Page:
Friday, October 29, 2010

He didn't get that from me

Sam has a voracious appetite.

He can consume quantities of food that would be astounding to anyone but a Hagesfeld.

Owen is all, "Oh, I ate a little grape, and now my tummy is full" and Sam is all, "Oh, I ate two chicken legs, a pot of noodles, three pieces of bread and an apple, but the act of chewing burned it all up and so I'm still hungry and this time I'm just going to pour the food straight down my throat."

Last night we sat down to dinner at approximately 6:20. He had chicken, rice, corn and an apple. Around 7:15, he announced that he was hungry and would like a snack. Like maybe some chicken nuggets.

Dude, I'm not making you second dinner.

So , instead, what I did was provide snacks.

Two pieces of cheese.

Three beef sticks. (Shut up. They are easy.)

A drinking yogurt. (I don't even know what those are actually called)

A banana.

And then he came to me, "Mom, I am still, like, SUPER hungry, but could you please make me something SUPER healthy? Like maybe some broccoli?"

Did my kid just ask for broccoli for snack?

I don't even UNDERSTAND that.

I mean, but that's fine. I don't have to understand my children.

But then later, when Chris showed him the pumpkin costume he got him for Halloween, Sam tried it on and then refused to wear it because it made him look, "fat."

That's kind of the point of a pumpkin costume.

Anyway, I really don't know where the fat-phobia is coming from.

I'm also not sure how he's planning on reconciling his endless need for food with his apparent desire to keep his svelte figure.

Maybe though broccoli?

Thursday, October 28, 2010


I have many good qualities.

As I've gotten older (and met Chris) one thing that I feel grateful for is NOT having a particularly addictive personality.

That seems like super hard work.

Sure, I love food, and reading, and going without both for months when I was pregnant was muy depressing. But there were extenuating circumstances.

I think that, in general, a lot of my lying around would be interrupted if I was all, "Oh, I need, I need, I need."

Chris has addictions without number. I'm not kidding when I say that I am consciously thankful that he doesn't know a crack dealer. Chris has never MET the substance that he wouldn't like to welcome in to his life permanently.

Diet Coke? I've made up a fresh bed for you!

Gum? So nice to meet you! Why don't you set your things in the closet!

Hola Fruita? Let me clear a drawer for you!

And still.

A little over a month ago, Target was having a special on Diet Dr. Pepper. So I bought two 12 packs, took them to work, and drank them at the approximate pace of one per work day. I ran out two days ago.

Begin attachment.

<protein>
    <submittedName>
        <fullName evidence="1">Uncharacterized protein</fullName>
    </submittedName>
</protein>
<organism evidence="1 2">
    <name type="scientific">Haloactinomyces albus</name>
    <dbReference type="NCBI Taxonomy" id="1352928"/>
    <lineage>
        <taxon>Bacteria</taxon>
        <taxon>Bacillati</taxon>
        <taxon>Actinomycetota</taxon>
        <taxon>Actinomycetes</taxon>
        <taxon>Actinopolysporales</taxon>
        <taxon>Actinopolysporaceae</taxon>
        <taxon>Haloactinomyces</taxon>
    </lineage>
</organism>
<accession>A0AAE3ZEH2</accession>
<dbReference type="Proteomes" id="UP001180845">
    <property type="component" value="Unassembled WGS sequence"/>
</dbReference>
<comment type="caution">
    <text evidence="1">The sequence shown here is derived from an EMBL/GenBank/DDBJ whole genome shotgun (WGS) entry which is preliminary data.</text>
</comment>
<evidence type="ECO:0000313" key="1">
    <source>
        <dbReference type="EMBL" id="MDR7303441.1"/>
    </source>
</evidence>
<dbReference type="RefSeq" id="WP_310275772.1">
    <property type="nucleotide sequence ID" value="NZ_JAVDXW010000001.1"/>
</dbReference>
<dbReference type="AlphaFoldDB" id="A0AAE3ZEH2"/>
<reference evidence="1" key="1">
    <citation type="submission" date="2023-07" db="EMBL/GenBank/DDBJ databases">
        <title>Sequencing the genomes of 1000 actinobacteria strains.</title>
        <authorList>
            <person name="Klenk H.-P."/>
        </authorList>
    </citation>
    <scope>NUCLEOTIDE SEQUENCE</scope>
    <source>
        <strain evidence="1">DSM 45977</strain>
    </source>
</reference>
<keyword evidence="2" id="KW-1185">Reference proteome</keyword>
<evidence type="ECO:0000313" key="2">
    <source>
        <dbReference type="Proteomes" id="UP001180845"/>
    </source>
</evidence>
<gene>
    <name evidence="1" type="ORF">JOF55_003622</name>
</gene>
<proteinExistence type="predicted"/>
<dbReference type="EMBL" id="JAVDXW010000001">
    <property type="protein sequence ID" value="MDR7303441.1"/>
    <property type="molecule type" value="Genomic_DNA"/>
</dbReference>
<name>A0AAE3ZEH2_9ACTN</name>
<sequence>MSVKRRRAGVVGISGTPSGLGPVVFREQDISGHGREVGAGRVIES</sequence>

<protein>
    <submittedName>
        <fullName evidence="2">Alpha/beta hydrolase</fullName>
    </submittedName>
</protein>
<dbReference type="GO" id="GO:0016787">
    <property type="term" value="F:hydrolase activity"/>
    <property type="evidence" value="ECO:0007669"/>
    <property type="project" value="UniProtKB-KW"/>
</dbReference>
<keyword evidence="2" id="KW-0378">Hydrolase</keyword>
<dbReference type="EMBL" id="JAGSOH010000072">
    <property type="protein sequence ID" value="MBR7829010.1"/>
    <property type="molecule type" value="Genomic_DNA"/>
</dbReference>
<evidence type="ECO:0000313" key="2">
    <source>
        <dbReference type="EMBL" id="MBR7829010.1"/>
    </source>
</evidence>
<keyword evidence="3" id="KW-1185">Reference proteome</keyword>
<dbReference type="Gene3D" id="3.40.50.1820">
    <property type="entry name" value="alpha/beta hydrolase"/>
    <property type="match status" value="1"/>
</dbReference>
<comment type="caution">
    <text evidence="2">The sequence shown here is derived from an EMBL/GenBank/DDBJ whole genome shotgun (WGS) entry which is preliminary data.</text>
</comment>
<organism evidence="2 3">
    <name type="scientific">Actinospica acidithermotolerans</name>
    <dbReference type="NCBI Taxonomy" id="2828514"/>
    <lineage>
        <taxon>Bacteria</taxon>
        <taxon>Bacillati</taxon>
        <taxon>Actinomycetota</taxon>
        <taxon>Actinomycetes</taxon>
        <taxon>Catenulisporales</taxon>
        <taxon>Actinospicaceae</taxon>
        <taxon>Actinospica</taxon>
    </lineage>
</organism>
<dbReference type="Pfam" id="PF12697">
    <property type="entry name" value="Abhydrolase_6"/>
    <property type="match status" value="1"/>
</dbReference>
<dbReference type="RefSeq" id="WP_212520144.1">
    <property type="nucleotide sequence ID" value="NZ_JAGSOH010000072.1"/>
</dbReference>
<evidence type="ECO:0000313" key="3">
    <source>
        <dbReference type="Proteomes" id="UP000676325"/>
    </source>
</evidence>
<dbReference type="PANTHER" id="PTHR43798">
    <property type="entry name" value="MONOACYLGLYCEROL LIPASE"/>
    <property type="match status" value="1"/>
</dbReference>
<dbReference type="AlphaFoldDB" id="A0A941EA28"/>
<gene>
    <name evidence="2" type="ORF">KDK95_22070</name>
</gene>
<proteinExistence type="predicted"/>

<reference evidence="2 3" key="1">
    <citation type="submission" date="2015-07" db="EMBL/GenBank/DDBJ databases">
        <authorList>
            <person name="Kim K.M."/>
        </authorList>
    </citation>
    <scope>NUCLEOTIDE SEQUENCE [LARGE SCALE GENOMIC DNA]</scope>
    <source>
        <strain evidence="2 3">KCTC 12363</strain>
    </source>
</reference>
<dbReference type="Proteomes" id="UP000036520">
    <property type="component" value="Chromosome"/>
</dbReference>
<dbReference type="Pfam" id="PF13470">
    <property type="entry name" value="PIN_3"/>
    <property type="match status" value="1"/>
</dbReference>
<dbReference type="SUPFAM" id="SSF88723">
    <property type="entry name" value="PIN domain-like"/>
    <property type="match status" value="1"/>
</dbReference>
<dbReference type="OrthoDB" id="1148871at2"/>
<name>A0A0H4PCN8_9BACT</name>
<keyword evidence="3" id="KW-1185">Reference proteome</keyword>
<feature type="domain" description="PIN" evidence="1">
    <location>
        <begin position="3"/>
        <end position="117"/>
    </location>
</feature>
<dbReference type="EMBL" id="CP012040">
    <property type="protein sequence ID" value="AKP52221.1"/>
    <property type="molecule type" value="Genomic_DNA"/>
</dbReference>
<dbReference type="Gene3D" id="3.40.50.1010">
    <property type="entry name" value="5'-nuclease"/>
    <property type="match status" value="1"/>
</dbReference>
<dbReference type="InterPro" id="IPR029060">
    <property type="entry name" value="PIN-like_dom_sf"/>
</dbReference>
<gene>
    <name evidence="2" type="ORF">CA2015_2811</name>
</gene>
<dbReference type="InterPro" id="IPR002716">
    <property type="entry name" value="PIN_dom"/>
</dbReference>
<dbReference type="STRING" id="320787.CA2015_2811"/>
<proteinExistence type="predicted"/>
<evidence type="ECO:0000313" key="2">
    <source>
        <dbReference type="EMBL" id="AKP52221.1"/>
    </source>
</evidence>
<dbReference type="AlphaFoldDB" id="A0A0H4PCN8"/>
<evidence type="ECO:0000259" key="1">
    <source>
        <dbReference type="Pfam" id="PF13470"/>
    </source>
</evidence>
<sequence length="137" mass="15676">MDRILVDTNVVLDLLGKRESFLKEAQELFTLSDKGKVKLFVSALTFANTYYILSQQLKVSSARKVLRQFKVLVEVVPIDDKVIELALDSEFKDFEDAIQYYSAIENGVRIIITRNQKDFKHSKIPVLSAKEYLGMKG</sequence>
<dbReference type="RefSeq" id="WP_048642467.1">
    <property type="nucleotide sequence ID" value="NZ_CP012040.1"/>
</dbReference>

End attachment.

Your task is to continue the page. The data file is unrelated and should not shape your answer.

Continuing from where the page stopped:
And I have a raging headache.

The brain gremlin is crying, "Why no caffeine in the mouth hooooooole? I gonna eat a frontal lobe."

Friday, October 22, 2010

Growing up is NOT a good thing

I'd like to dedicate this post especially to Margaret, who loves when I write about this stuff.

So Owen got a stomach virus a while back.

He woke up vomiting around 4:00 a. m. Because what's the point of vomiting if you can't wake your parents out of a deep sleep?

We got him cleaned up and he seemed a little better. He told me, absolutely pea-green and smiling, "I GROWED UP!"

"Oh, I'm so sorry, little man."

We tucked him back into bed and I said to Chris, "What are we going to do about tomorrow?"

I had a job interview I couldn't miss and it's always hard for Chris to miss work.

"I wouldn't worry about it," Chris said. "He seems fine now."

"I know, but it usually takes an hour to vomit again," I replied.

Chris looked at me like I was a crazy person.

So when Owen woke up yarfing at 5:04, that was the best part.

Boo-yah, Chris.

Not that there was, you know, much competition. For being the best part of vomiting, I mean. Usually it is, "Well, at least watermelon tastes okay coming back up."

Still, when your kid is spewing, you find your joy where you can.

Owen barfed every hour for the next four hours. And then he started with the diarrhea, which he actually seemed to find more distressing than the growing up.

Anyway, the virus passed, and it actually did not manage to spread like these little buggers usually do.


Something was off with Owen. He woke up every night, at least twice a night. He woke up every morning, crying that he had to "grow-up." He'd hustle his little self to the toilet and stand there, gagging.

It occurred to me that it would be easier for adults to throw up in the toilet if it were way, way, taller.

This went on for such a long, long, time (NINE DAYS!) that I finally, against my better judgement, decided to take him to the doctor. I know you shouldn't take your kid to the doctor for throwing up. But it was getting SAD, people.

On the way there, I asked Owen if he knew why we were going to the doctor.

"Yeah," he said, "because I hit myself in the face with a bucket."


"When the doctor comes in, you tell her about when you growed up."

So when the doctor walks in she asks what's wrong and Owen said, "I growed up last weekend."

What? Was that last weekend? How do you know that? Sam's timeline still consists entirely of "last night" or "tomorrow." Things that already happened, happened "last night." Things that have yet to happen will happen, "tomorrow."

I did some math, though, and he was wrong. So that's a relief. I don't need to deal with some crazy time-savant kid as well as a growing up kid.

She prescribed antibiotics and tums.

The first night was the first night in close to two weeks that he hadn't woken up, and hadn't said he felt sick.

The second night, he woke up 8 times.

The third night, he didn't wake up, and didn't cry about growing up.

Fingers crossed.

Well, thanks for the info.

It seems we have a new reader here, folks.

I found out a way to see a list of comments you all made on the posts, and it appears that I MISSED one.

I think we all learned something valuable today.


I learned two things in the past 24 hours, and I'm kind of thrown for a loop.

Well, learned one thing and figured out another.